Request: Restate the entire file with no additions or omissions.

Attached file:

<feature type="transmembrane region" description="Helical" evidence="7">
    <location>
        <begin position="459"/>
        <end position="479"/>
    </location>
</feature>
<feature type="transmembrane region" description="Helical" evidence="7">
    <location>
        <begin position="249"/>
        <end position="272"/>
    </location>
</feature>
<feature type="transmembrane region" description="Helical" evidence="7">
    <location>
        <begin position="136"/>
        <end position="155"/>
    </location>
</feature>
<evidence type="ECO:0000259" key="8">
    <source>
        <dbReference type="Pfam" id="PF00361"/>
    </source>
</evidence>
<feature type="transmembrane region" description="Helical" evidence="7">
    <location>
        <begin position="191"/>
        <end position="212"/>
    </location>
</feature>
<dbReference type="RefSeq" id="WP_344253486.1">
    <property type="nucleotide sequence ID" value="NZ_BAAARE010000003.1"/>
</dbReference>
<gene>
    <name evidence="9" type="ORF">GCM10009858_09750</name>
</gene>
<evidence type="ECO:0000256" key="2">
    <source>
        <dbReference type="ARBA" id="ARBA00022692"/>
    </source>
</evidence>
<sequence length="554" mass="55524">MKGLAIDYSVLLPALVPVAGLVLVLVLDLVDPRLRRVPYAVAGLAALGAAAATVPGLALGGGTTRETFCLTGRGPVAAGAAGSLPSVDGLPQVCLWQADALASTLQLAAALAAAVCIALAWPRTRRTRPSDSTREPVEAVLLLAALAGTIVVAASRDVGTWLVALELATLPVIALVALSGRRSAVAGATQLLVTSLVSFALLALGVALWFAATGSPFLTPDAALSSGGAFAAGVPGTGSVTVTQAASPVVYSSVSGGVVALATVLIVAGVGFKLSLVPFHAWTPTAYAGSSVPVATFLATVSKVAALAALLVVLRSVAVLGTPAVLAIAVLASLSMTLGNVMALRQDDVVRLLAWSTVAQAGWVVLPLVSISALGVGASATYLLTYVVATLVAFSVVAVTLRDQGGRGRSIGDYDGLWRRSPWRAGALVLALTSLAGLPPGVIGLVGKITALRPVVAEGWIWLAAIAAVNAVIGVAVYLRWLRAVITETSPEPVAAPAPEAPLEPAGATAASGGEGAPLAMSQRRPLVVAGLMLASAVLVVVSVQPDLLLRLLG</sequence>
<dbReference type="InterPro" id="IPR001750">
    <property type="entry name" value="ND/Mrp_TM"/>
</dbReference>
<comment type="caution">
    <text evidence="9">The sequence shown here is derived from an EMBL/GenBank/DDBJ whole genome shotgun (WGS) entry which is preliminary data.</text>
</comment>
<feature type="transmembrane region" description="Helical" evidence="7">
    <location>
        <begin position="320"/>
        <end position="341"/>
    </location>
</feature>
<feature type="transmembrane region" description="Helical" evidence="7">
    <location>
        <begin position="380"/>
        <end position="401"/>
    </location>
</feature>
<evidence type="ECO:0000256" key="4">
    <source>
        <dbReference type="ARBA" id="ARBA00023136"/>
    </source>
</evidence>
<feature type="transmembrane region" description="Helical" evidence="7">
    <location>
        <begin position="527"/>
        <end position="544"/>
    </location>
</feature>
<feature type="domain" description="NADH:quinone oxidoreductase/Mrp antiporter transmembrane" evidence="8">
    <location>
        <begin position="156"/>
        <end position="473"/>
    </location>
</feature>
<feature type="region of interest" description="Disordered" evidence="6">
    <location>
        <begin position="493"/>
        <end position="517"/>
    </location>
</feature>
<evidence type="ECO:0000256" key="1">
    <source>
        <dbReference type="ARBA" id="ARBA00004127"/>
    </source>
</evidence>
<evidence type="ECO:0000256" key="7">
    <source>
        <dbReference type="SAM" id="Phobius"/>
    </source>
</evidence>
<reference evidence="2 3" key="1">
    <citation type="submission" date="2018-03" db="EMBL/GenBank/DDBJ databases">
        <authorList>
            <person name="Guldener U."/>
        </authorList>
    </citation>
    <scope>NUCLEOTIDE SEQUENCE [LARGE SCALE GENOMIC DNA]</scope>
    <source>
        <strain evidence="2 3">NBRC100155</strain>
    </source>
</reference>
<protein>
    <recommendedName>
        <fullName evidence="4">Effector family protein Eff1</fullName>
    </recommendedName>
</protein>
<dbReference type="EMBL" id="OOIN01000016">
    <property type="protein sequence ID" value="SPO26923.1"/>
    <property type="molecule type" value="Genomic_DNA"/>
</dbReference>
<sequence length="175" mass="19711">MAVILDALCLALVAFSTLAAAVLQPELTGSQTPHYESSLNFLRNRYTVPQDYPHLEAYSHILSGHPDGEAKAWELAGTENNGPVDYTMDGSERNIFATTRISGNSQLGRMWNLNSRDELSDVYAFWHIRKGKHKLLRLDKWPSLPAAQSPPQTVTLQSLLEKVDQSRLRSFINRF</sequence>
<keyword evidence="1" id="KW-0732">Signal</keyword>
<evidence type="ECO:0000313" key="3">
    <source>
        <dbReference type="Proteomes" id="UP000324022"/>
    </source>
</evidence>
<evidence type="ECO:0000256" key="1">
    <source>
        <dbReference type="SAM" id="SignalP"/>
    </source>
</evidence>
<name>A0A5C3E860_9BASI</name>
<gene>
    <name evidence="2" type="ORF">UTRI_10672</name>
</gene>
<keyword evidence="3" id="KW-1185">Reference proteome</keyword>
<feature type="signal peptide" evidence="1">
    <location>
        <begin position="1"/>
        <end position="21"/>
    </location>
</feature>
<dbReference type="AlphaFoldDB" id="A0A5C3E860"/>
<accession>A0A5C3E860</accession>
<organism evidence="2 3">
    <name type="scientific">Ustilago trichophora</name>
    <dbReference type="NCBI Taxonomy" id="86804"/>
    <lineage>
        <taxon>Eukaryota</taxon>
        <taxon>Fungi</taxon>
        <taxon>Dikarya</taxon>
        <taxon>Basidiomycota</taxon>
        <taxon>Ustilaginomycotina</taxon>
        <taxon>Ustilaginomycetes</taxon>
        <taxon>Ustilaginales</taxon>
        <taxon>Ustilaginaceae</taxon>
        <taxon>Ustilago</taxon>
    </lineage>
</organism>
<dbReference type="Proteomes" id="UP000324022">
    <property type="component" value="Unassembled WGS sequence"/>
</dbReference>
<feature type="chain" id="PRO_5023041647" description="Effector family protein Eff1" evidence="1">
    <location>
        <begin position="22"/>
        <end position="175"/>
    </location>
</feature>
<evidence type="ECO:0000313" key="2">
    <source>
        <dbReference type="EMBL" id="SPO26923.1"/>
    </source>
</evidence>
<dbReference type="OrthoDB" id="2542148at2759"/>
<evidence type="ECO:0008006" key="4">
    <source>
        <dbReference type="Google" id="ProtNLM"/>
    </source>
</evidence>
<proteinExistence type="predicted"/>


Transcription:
<feature type="transmembrane region" description="Helical" evidence="7">
    <location>
        <begin position="459"/>
        <end position="479"/>
    </location>
</feature>
<feature type="transmembrane region" description="Helical" evidence="7">
    <location>
        <begin position="249"/>
        <end position="272"/>
    </location>
</feature>
<feature type="transmembrane region" description="Helical" evidence="7">
    <location>
        <begin position="136"/>
        <end position="155"/>
    </location>
</feature>
<evidence type="ECO:0000259" key="8">
    <source>
        <dbReference type="Pfam" id="PF00361"/>
    </source>
</evidence>
<feature type="transmembrane region" description="Helical" evidence="7">
    <location>
        <begin position="191"/>
        <end position="212"/>
    </location>
</feature>
<dbReference type="RefSeq" id="WP_344253486.1">
    <property type="nucleotide sequence ID" value="NZ_BAAARE010000003.1"/>
</dbReference>
<gene>
    <name evidence="9" type="ORF">GCM10009858_09750</name>
</gene>
<evidence type="ECO:0000256" key="2">
    <source>
        <dbReference type="ARBA" id="ARBA00022692"/>
    </source>
</evidence>
<sequence length="554" mass="55524">MKGLAIDYSVLLPALVPVAGLVLVLVLDLVDPRLRRVPYAVAGLAALGAAAATVPGLALGGGTTRETFCLTGRGPVAAGAAGSLPSVDGLPQVCLWQADALASTLQLAAALAAAVCIALAWPRTRRTRPSDSTREPVEAVLLLAALAGTIVVAASRDVGTWLVALELATLPVIALVALSGRRSAVAGATQLLVTSLVSFALLALGVALWFAATGSPFLTPDAALSSGGAFAAGVPGTGSVTVTQAASPVVYSSVSGGVVALATVLIVAGVGFKLSLVPFHAWTPTAYAGSSVPVATFLATVSKVAALAALLVVLRSVAVLGTPAVLAIAVLASLSMTLGNVMALRQDDVVRLLAWSTVAQAGWVVLPLVSISALGVGASATYLLTYVVATLVAFSVVAVTLRDQGGRGRSIGDYDGLWRRSPWRAGALVLALTSLAGLPPGVIGLVGKITALRPVVAEGWIWLAAIAAVNAVIGVAVYLRWLRAVITETSPEPVAAPAPEAPLEPAGATAASGGEGAPLAMSQRRPLVVAGLMLASAVLVVVSVQPDLLLRLLG</sequence>
<dbReference type="InterPro" id="IPR001750">
    <property type="entry name" value="ND/Mrp_TM"/>
</dbReference>
<comment type="caution">
    <text evidence="9">The sequence shown here is derived from an EMBL/GenBank/DDBJ whole genome shotgun (WGS) entry which is preliminary data.</text>
</comment>
<feature type="transmembrane region" description="Helical" evidence="7">
    <location>
        <begin position="320"/>
        <end position="341"/>
    </location>
</feature>
<feature type="transmembrane region" description="Helical" evidence="7">
    <location>
        <begin position="380"/>
        <end position="401"/>
    </location>
</feature>
<evidence type="ECO:0000256" key="4">
    <source>
        <dbReference type="ARBA" id="ARBA00023136"/>
    </source>
</evidence>
<feature type="transmembrane region" description="Helical" evidence="7">
    <location>
        <begin position="527"/>
        <end position="544"/>
    </location>
</feature>
<feature type="domain" description="NADH:quinone oxidoreductase/Mrp antiporter transmembrane" evidence="8">
    <location>
        <begin position="156"/>
        <end position="473"/>
    </location>
</feature>
<feature type="region of interest" description="Disordered" evidence="6">
    <location>
        <begin position="493"/>
        <end position="517"/>
    </location>
</feature>
<evidence type="ECO:0000256" key="1">
    <source>
        <dbReference type="ARBA" id="ARBA00004127"/>
    </source>
</evidence>
<evidence type="ECO:0000256" key="7">
    <source>
        <dbReference type="SAM" id="Phobius"/>
    </source>
</evidence>
<reference evidence="2 3" key="1">
    <citation type="submission" date="2018-03" db="EMBL/GenBank/DDBJ databases">
        <authorList>
            <person name="Guldener U."/>
        </authorList>
    </citation>
    <scope>NUCLEOTIDE SEQUENCE [LARGE SCALE GENOMIC DNA]</scope>
    <source>
        <strain evidence="2 3">NBRC100155</strain>
    </source>
</reference>
<protein>
    <recommendedName>
        <fullName evidence="4">Effector family protein Eff1</fullName>
    </recommendedName>
</protein>
<dbReference type="EMBL" id="OOIN01000016">
    <property type="protein sequence ID" value="SPO26923.1"/>
    <property type="molecule type" value="Genomic_DNA"/>
</dbReference>
<sequence length="175" mass="19711">MAVILDALCLALVAFSTLAAAVLQPELTGSQTPHYESSLNFLRNRYTVPQDYPHLEAYSHILSGHPDGEAKAWELAGTENNGPVDYTMDGSERNIFATTRISGNSQLGRMWNLNSRDELSDVYAFWHIRKGKHKLLRLDKWPSLPAAQSPPQTVTLQSLLEKVDQSRLRSFINRF</sequence>
<keyword evidence="1" id="KW-0732">Signal</keyword>
<evidence type="ECO:0000313" key="3">
    <source>
        <dbReference type="Proteomes" id="UP000324022"/>
    </source>
</evidence>
<evidence type="ECO:0000256" key="1">
    <source>
        <dbReference type="SAM" id="SignalP"/>
    </source>
</evidence>
<name>A0A5C3E860_9BASI</name>
<gene>
    <name evidence="2" type="ORF">UTRI_10672</name>
</gene>
<keyword evidence="3" id="KW-1185">Reference proteome</keyword>
<feature type="signal peptide" evidence="1">
    <location>
        <begin position="1"/>
        <end position="21"/>
    </location>
</feature>
<dbReference type="AlphaFoldDB" id="A0A5C3E860"/>
<accession>A0A5C3E860</accession>
<organism evidence="2 3">
    <name type="scientific">Ustilago trichophora</name>
    <dbReference type="NCBI Taxonomy" id="86804"/>
    <lineage>
        <taxon>Eukaryota</taxon>
        <taxon>Fungi</taxon>
        <taxon>Dikarya</taxon>
        <taxon>Basidiomycota</taxon>
        <taxon>Ustilaginomycotina</taxon>
        <taxon>Ustilaginomycetes</taxon>
        <taxon>Ustilaginales</taxon>
        <taxon>Ustilaginaceae</taxon>
        <taxon>Ustilago</taxon>
    </lineage>
</organism>
<dbReference type="Proteomes" id="UP000324022">
    <property type="component" value="Unassembled WGS sequence"/>
</dbReference>
<feature type="chain" id="PRO_5023041647" description="Effector family protein Eff1" evidence="1">
    <location>
        <begin position="22"/>
        <end position="175"/>
    </location>
</feature>
<evidence type="ECO:0000313" key="2">
    <source>
        <dbReference type="EMBL" id="SPO26923.1"/>
    </source>
</evidence>
<dbReference type="OrthoDB" id="2542148at2759"/>
<evidence type="ECO:0008006" key="4">
    <source>
        <dbReference type="Google" id="ProtNLM"/>
    </source>
</evidence>
<proteinExistence type="predicted"/>